CIA Director Porter J. Goss told Congress yesterday that the governments of Syria and Iran are helping insurgents in Iraq, despite U.S. efforts to end the cooperation.
“Despite a lot of very well-intentioned and persistent efforts to try and get more cooperation from the Syrian regime, we have not had the success I wish I could report,” Mr. Goss said in testimony before the Senate Armed Services Committee.
On Iran, Mr. Goss said intelligence analysts understand that Tehran “has been meddling in the affairs of Iraq, in the interests of Iran.”
“I would also say that how that is going to work out in the future is a matter of some concern,” he said.
Mr. Goss said Iran remains one of the few “obvious sponsors of state terrorism” and that Tehran is funding the Hezbollah terrorist group.
Iran also has been hiding its nuclear program, its intentions regarding the development of arms and what its nuclear capabilities are, Mr. Goss said.
“That is extremely worrisome from the point of view of proliferation,” Mr. Goss said.
Mr. Goss said intelligence shows that “several high-level al Qaeda” terrorists are in Iran, but it is not clear whether the Iranian government has them in custody or whether Tehran is harboring them.
The CIA director said the agency could not gauge accurately the number of insurgents in Iraq or how many of them have come into Iraq from outside the country.
Vice Adm. Lowell Jacoby, the director of the Defense Intelligence Agency, said the estimate of the number of insurgents in Iraq is between 15,000 and 20,000, mostly Iraqis and a few foreign nationals.
Under questioning from Sen. John McCain, Arizona Republican, Mr. Goss said the lack of security at U.S. borders is a “very serious” problem.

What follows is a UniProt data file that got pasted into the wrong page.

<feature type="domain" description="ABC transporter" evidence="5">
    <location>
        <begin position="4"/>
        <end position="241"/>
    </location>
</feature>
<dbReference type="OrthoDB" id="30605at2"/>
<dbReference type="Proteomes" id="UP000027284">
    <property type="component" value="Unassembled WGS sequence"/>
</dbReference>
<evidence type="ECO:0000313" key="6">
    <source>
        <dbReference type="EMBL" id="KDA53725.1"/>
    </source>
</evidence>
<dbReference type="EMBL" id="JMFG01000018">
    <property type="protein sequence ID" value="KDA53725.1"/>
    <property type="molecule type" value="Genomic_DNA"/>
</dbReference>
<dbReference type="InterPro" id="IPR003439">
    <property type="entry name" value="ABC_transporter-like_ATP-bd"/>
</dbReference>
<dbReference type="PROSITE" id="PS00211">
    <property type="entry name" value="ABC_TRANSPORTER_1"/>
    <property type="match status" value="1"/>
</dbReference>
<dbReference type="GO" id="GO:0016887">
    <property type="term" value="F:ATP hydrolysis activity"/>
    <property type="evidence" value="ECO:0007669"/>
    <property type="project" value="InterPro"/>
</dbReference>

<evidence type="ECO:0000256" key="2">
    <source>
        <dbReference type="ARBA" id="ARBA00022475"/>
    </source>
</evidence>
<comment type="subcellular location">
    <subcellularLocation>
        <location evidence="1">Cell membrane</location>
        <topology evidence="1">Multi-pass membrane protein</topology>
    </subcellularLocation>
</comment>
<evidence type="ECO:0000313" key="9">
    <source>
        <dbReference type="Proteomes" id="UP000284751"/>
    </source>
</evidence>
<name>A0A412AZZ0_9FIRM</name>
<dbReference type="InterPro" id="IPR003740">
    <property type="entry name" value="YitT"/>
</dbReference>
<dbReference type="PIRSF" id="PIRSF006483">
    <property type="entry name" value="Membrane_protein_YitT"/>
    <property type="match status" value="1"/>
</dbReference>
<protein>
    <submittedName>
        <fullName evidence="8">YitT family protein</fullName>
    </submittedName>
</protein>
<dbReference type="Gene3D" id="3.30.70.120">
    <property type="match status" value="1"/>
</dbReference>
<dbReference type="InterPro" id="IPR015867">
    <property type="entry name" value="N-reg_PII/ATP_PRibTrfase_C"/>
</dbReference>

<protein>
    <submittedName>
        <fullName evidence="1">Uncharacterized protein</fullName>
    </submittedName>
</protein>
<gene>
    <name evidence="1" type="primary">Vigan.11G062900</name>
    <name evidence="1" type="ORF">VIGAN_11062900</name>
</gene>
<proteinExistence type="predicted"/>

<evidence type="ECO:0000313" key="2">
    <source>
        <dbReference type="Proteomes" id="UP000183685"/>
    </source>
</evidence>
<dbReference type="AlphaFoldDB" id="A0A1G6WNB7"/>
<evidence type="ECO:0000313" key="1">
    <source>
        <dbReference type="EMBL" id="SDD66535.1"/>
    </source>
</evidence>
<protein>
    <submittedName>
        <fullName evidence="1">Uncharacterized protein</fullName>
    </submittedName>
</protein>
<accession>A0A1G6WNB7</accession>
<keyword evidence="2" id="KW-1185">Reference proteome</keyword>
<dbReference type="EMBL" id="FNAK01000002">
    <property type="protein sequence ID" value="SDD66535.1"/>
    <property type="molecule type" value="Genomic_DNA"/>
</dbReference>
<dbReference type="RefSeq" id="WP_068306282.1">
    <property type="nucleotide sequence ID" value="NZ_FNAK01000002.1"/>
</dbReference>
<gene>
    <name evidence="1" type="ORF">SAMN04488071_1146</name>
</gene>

“And I think it’s not just our southern border. It’s any border,” Mr. Goss said.
Mr. McCain said he is concerned that terrorists might be trying to infiltrate the southern U.S. border. The concerns, he said, were heightened by the recent discovery of Arabic-language documents near the border.
Mr. Goss softened his earlier testimony about the danger of China’s military buildup. He told the Senate Select Committee on Intelligence on Feb. 16 that China’s military buildup “is tilting the balance of power in the Taiwan Strait” and that improved Chinese military capabilities “threaten U.S. forces in the region.”
Yesterday, however, Mr. Goss said the military forces’ improvements “seemingly threaten U.S. forces in the region.”
Mr. Goss repeated earlier assessments of the main threats facing the United States, including the danger that al Qaeda terrorists will circumvent U.S. security and “strike Americans and homeland.”
“Their intent, perhaps passion, to harm us for being who we are is just as vital as ever,” Mr. Goss said.
Al Qaeda or other terrorists also are attempting “to use chemical, biological, radiological, and/or nuclear weapons,” he said.